Yazz’s mother is Amma, who is a theatremaker, as Evaristo once was. We meet the character on the eve of her big success – a premiere of her play The Last Amazon of Dahomey, at the National Theatre – but the novel traces her back to a 1980s London of squats and lesbian collectives. How autobiographical is it all?
“She’s a version of my younger self,” confirms Evaristo. “I wanted to write about that 1980s era of, particularly, black women feminists who were creating art together, who felt like outsiders in society and who were very brave and also very confrontational – you know, because that was a very confrontational era. I used to heckle; Amma heckles. And Amma is lesbian. And I was lesbian in the 80s.
“A lot of the women creating theatre and art and dance and so on were lesbian or bisexual and working in a quite segregated way, but feeling empowered by each other – not having to explain themselves to other people, not feeling that they needed to bring men in. Then, I think, a lot of people reach a stage where they no longer need that; and also sexuality changes; my own sexuality changed.”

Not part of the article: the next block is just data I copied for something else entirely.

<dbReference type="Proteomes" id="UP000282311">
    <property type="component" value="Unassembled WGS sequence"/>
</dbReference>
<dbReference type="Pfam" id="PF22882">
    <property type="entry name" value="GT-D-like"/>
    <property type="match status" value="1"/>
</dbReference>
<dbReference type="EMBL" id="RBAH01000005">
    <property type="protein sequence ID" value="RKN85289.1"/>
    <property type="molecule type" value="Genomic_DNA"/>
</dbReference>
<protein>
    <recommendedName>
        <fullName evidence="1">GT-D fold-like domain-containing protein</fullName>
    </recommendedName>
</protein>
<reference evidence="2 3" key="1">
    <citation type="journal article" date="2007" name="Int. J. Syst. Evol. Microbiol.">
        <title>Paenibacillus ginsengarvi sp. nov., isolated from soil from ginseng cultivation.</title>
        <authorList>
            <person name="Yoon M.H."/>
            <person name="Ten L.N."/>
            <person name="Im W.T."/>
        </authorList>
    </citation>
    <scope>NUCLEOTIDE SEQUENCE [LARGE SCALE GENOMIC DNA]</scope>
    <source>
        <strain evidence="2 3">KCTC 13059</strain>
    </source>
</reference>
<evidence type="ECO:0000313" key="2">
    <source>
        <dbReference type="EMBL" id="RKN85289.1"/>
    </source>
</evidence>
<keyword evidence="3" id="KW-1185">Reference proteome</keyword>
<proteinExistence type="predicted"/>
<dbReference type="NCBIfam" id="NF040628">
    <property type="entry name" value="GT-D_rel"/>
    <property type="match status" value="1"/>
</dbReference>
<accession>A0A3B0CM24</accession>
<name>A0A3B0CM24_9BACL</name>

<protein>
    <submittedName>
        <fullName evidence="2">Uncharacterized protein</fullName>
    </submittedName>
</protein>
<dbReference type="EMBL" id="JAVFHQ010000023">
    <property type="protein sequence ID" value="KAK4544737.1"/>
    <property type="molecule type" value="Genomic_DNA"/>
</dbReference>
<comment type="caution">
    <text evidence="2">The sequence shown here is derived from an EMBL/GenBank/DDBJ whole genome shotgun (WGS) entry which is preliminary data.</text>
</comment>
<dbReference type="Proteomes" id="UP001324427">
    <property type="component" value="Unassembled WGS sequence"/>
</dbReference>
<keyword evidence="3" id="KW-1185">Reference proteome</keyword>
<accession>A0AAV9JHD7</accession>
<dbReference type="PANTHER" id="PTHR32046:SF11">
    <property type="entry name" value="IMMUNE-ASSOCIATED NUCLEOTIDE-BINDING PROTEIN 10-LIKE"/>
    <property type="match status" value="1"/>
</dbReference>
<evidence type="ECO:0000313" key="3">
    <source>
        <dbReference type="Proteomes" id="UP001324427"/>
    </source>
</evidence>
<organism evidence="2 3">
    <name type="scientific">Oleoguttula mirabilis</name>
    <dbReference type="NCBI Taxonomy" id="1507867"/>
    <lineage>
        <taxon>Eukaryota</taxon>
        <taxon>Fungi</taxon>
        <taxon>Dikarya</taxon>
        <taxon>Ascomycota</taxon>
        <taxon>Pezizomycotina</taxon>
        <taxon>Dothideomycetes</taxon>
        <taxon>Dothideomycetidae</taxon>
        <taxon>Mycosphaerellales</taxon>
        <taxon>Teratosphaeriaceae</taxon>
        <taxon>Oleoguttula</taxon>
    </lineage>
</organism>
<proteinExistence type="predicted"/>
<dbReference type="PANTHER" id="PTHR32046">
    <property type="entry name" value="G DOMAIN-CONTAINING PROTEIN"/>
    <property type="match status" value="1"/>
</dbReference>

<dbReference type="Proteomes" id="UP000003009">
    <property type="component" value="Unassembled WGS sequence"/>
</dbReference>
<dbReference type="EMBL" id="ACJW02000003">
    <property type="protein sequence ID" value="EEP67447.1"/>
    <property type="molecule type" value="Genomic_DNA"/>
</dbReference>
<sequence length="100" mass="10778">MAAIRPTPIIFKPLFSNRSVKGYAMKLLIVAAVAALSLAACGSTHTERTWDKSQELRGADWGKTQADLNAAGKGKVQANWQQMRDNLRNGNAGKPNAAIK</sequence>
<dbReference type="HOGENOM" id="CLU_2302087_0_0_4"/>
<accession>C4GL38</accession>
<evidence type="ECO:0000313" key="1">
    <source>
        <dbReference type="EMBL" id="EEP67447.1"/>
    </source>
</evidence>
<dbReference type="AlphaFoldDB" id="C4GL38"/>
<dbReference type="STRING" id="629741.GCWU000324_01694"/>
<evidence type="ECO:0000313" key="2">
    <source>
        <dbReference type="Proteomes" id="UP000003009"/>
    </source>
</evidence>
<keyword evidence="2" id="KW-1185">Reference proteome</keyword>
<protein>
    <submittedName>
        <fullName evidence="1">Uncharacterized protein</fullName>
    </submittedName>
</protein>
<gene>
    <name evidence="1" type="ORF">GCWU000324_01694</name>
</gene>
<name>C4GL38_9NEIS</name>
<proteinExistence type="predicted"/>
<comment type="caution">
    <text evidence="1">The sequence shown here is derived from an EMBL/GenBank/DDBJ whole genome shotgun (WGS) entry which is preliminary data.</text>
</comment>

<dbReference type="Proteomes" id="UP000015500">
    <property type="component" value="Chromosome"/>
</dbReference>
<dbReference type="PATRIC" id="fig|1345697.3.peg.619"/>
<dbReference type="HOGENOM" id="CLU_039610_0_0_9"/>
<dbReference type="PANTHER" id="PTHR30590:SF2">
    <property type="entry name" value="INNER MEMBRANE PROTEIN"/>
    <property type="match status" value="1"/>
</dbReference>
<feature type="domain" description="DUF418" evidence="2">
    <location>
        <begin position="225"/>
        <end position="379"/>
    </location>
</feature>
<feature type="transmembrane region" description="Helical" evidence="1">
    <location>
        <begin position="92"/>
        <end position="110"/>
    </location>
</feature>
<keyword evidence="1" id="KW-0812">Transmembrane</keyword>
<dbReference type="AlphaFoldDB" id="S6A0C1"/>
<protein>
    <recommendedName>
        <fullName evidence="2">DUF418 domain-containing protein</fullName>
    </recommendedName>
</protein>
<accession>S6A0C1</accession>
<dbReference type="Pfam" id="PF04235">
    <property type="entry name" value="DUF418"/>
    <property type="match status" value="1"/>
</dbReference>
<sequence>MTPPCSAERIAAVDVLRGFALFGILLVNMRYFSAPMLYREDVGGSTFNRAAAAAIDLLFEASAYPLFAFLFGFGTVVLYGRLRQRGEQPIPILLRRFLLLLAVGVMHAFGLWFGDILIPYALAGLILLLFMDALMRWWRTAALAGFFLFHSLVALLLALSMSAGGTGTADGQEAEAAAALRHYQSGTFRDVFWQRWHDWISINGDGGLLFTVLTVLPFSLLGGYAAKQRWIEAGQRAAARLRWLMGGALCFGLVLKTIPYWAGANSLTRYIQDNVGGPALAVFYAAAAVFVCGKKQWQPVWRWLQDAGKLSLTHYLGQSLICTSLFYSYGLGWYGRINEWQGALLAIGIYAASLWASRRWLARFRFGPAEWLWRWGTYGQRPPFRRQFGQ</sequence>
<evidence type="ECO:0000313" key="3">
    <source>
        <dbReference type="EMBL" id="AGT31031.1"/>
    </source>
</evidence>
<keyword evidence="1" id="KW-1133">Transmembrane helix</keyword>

Evaristo was the fourth of eight children born to an English mother and a Nigerian father in south-east London in 1959. Although Atwood grew up in Canada 20 years earlier and spent her early childhood running wild during field trips with her entomologist father, there are similarities in their upbringings, not least in the traditional attitudes to gender in schools. “In the 50s and early 60s, girls took home economics, boys took woodwork and never the twain would meet,” says Atwood. “That’s the education I had. But, since I grew up in the woods and had a tomboy mother, who was not interested in those things at all, it didn’t take on me.” Evaristo says: “I went to a girls grammar school and did domestic science, and my brothers did woodwork or whatever they called it.”
Both women grew up in the heydey of the nuclear family, and their novels are an examination of less conventional families. “I have a gay man and a gay woman who raise a child separately; they’re not living together. I wanted to present a sort of queer family,” says Evaristo. “Amma has a support network around her; she chooses lots of people to be godparents so that she always has babysitters, for example.